Summer 1993 • Vol. XV No. 3 Poetry |

In Transit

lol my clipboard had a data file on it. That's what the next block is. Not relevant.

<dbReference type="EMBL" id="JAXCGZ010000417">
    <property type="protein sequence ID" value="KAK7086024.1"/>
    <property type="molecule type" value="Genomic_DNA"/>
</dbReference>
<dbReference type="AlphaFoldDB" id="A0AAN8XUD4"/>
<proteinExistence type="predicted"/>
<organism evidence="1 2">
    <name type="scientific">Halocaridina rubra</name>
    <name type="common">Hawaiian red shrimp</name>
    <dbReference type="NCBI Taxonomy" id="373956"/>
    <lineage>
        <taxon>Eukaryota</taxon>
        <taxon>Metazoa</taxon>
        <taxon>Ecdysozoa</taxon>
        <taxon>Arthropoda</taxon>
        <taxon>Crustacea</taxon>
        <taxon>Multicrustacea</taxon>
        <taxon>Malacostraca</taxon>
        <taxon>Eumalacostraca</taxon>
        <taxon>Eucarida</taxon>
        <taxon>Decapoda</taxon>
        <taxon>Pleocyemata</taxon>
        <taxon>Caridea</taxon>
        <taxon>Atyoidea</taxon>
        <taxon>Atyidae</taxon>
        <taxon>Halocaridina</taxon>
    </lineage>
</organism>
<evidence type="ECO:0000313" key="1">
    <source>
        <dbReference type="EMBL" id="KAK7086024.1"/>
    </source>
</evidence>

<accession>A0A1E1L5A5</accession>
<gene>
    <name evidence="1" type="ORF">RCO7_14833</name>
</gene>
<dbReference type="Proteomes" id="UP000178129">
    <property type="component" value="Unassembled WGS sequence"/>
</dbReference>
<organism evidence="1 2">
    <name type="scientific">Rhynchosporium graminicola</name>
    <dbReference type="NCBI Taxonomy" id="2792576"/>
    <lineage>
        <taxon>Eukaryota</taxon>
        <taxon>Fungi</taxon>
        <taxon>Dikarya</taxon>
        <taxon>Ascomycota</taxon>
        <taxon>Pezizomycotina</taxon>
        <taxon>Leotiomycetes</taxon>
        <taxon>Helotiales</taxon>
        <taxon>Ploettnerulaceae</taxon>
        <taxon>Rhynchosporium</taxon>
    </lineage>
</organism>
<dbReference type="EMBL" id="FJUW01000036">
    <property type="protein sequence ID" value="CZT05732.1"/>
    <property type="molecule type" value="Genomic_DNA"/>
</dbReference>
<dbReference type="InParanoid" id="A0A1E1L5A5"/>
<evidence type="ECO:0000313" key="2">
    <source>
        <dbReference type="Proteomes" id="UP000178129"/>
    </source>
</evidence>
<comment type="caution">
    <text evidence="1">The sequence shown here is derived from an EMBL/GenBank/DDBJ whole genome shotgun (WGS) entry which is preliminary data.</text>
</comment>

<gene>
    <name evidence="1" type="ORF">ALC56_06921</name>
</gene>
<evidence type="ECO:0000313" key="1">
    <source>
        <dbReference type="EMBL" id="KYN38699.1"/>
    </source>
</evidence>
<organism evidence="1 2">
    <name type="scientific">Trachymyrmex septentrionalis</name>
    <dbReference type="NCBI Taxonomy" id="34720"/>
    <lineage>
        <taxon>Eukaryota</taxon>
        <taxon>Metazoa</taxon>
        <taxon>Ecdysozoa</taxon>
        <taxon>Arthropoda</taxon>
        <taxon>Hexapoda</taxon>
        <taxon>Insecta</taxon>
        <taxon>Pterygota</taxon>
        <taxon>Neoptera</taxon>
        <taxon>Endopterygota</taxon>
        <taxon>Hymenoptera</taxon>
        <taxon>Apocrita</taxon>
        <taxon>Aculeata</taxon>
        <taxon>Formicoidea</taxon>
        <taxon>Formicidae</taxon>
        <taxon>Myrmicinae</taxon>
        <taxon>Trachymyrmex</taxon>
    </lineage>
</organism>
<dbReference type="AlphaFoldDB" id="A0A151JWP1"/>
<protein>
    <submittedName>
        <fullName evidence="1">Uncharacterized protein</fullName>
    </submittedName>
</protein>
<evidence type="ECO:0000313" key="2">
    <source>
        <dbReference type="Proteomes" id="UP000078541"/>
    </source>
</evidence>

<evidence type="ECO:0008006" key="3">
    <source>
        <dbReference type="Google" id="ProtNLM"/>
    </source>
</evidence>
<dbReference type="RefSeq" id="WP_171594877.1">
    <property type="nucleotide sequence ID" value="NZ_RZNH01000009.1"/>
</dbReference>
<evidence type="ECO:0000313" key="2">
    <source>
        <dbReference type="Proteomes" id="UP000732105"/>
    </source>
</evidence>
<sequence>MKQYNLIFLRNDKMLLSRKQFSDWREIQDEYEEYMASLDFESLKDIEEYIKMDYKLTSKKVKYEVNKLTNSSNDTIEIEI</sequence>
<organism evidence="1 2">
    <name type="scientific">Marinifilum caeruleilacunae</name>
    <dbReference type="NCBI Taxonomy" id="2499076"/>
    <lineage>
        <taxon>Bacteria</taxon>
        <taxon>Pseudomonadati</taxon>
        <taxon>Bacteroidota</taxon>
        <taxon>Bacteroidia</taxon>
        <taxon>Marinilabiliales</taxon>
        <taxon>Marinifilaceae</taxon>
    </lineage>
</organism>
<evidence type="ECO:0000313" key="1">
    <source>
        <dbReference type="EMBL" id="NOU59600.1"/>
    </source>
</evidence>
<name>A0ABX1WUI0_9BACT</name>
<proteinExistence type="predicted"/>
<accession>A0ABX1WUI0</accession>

1 In the neighborhood, which is not unfamiliar, which perpetually resumes motion in the broadest daylight, the complexion I'll know all my life, (the complexion of my fear) is a secret that won't keep. Around, out here, along the wide street someone follows me. Stops when I stop. Listens when I listen. I think, Is this a game? And, of course, it's not. I walk faster. Inhaled breath visible in each glance locating my brother's jaw in the killer's face. My blood spilling from his body: a pulsing stick figure to be shot down or etched into a cell wall. 2 Underneath a colored sky a man wills himself to rise, each slow start interrupted by police, their clubs clubbing the man's head, his chest, while the man, rather, the black man (which is altogether a different thing) is losing on the pavement. And as a mother, brother, sister, wife running red lights past breathless asphalt, choked buildings, I arrive again at the curb squinting, craning fo

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